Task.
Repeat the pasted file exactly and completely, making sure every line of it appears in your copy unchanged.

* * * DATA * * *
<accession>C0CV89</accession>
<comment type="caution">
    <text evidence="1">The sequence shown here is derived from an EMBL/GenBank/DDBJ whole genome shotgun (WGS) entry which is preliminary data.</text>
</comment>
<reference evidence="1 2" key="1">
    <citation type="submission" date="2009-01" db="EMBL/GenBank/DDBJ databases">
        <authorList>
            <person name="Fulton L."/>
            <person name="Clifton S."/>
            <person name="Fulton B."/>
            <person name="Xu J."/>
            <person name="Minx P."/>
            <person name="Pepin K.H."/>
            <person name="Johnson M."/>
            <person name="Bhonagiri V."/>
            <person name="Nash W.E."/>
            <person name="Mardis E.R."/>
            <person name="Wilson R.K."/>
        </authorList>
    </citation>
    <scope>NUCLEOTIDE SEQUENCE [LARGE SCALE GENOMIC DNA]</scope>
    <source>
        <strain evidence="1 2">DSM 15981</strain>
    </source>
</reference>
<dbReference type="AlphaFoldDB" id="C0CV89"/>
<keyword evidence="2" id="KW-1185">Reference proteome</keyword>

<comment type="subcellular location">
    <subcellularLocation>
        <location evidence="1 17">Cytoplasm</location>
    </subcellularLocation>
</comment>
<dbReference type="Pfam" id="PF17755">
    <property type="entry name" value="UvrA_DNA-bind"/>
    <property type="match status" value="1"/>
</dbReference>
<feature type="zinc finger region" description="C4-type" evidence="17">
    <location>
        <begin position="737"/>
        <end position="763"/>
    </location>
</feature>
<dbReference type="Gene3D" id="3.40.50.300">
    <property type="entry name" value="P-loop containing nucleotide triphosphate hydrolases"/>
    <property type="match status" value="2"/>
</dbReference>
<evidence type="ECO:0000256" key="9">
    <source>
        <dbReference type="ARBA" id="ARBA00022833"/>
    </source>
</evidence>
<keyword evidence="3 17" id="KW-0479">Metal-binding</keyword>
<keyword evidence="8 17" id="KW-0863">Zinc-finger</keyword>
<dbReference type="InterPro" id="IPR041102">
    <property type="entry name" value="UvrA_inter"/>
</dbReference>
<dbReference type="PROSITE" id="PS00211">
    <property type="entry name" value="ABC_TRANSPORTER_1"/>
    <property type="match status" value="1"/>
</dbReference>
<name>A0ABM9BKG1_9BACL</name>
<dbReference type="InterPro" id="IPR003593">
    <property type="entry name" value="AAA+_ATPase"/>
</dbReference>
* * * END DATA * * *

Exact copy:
<accession>C0CV89</accession>
<comment type="caution">
    <text evidence="1">The sequence shown here is derived from an EMBL/GenBank/DDBJ whole genome shotgun (WGS) entry which is preliminary data.</text>
</comment>
<reference evidence="1 2" key="1">
    <citation type="submission" date="2009-01" db="EMBL/GenBank/DDBJ databases">
        <authorList>
            <person name="Fulton L."/>
            <person name="Clifton S."/>
            <person name="Fulton B."/>
            <person name="Xu J."/>
            <person name="Minx P."/>
            <person name="Pepin K.H."/>
            <person name="Johnson M."/>
            <person name="Bhonagiri V."/>
            <person name="Nash W.E."/>
            <person name="Mardis E.R."/>
            <person name="Wilson R.K."/>
        </authorList>
    </citation>
    <scope>NUCLEOTIDE SEQUENCE [LARGE SCALE GENOMIC DNA]</scope>
    <source>
        <strain evidence="1 2">DSM 15981</strain>
    </source>
</reference>
<dbReference type="AlphaFoldDB" id="C0CV89"/>
<keyword evidence="2" id="KW-1185">Reference proteome</keyword>

<comment type="subcellular location">
    <subcellularLocation>
        <location evidence="1 17">Cytoplasm</location>
    </subcellularLocation>
</comment>
<dbReference type="Pfam" id="PF17755">
    <property type="entry name" value="UvrA_DNA-bind"/>
    <property type="match status" value="1"/>
</dbReference>
<feature type="zinc finger region" description="C4-type" evidence="17">
    <location>
        <begin position="737"/>
        <end position="763"/>
    </location>
</feature>
<dbReference type="Gene3D" id="3.40.50.300">
    <property type="entry name" value="P-loop containing nucleotide triphosphate hydrolases"/>
    <property type="match status" value="2"/>
</dbReference>
<evidence type="ECO:0000256" key="9">
    <source>
        <dbReference type="ARBA" id="ARBA00022833"/>
    </source>
</evidence>
<keyword evidence="3 17" id="KW-0479">Metal-binding</keyword>
<keyword evidence="8 17" id="KW-0863">Zinc-finger</keyword>
<dbReference type="InterPro" id="IPR041102">
    <property type="entry name" value="UvrA_inter"/>
</dbReference>
<dbReference type="PROSITE" id="PS00211">
    <property type="entry name" value="ABC_TRANSPORTER_1"/>
    <property type="match status" value="1"/>
</dbReference>
<name>A0ABM9BKG1_9BACL</name>
<dbReference type="InterPro" id="IPR003593">
    <property type="entry name" value="AAA+_ATPase"/>
</dbReference>